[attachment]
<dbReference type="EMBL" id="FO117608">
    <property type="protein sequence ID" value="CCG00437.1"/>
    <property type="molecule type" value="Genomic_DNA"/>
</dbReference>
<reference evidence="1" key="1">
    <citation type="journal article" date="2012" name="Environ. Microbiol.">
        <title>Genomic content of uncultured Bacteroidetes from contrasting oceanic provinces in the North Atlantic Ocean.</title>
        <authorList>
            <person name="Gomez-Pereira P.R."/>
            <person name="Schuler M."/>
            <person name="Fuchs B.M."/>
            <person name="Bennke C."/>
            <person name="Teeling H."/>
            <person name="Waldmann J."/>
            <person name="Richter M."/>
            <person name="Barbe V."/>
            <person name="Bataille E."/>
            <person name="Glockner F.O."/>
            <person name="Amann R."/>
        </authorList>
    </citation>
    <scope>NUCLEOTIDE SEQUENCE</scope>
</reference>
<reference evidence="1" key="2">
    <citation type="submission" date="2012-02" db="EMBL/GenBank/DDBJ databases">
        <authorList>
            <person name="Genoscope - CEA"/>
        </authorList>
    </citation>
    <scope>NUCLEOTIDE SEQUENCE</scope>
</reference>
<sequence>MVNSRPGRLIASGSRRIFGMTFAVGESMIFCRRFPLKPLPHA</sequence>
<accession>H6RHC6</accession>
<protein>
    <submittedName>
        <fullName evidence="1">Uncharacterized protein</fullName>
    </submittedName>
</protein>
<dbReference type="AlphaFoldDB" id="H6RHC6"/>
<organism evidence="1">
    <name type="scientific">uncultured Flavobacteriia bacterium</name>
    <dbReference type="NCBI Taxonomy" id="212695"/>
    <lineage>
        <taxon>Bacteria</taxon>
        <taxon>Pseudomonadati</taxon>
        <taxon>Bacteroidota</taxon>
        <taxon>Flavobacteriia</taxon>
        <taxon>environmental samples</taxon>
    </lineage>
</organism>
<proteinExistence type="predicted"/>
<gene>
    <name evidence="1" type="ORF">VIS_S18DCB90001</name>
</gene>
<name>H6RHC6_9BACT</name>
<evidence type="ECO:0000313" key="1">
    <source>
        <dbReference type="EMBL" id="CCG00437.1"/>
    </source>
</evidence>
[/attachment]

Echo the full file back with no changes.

<dbReference type="EMBL" id="FO117608">
    <property type="protein sequence ID" value="CCG00437.1"/>
    <property type="molecule type" value="Genomic_DNA"/>
</dbReference>
<reference evidence="1" key="1">
    <citation type="journal article" date="2012" name="Environ. Microbiol.">
        <title>Genomic content of uncultured Bacteroidetes from contrasting oceanic provinces in the North Atlantic Ocean.</title>
        <authorList>
            <person name="Gomez-Pereira P.R."/>
            <person name="Schuler M."/>
            <person name="Fuchs B.M."/>
            <person name="Bennke C."/>
            <person name="Teeling H."/>
            <person name="Waldmann J."/>
            <person name="Richter M."/>
            <person name="Barbe V."/>
            <person name="Bataille E."/>
            <person name="Glockner F.O."/>
            <person name="Amann R."/>
        </authorList>
    </citation>
    <scope>NUCLEOTIDE SEQUENCE</scope>
</reference>
<reference evidence="1" key="2">
    <citation type="submission" date="2012-02" db="EMBL/GenBank/DDBJ databases">
        <authorList>
            <person name="Genoscope - CEA"/>
        </authorList>
    </citation>
    <scope>NUCLEOTIDE SEQUENCE</scope>
</reference>
<sequence>MVNSRPGRLIASGSRRIFGMTFAVGESMIFCRRFPLKPLPHA</sequence>
<accession>H6RHC6</accession>
<protein>
    <submittedName>
        <fullName evidence="1">Uncharacterized protein</fullName>
    </submittedName>
</protein>
<dbReference type="AlphaFoldDB" id="H6RHC6"/>
<organism evidence="1">
    <name type="scientific">uncultured Flavobacteriia bacterium</name>
    <dbReference type="NCBI Taxonomy" id="212695"/>
    <lineage>
        <taxon>Bacteria</taxon>
        <taxon>Pseudomonadati</taxon>
        <taxon>Bacteroidota</taxon>
        <taxon>Flavobacteriia</taxon>
        <taxon>environmental samples</taxon>
    </lineage>
</organism>
<proteinExistence type="predicted"/>
<gene>
    <name evidence="1" type="ORF">VIS_S18DCB90001</name>
</gene>
<name>H6RHC6_9BACT</name>
<evidence type="ECO:0000313" key="1">
    <source>
        <dbReference type="EMBL" id="CCG00437.1"/>
    </source>
</evidence>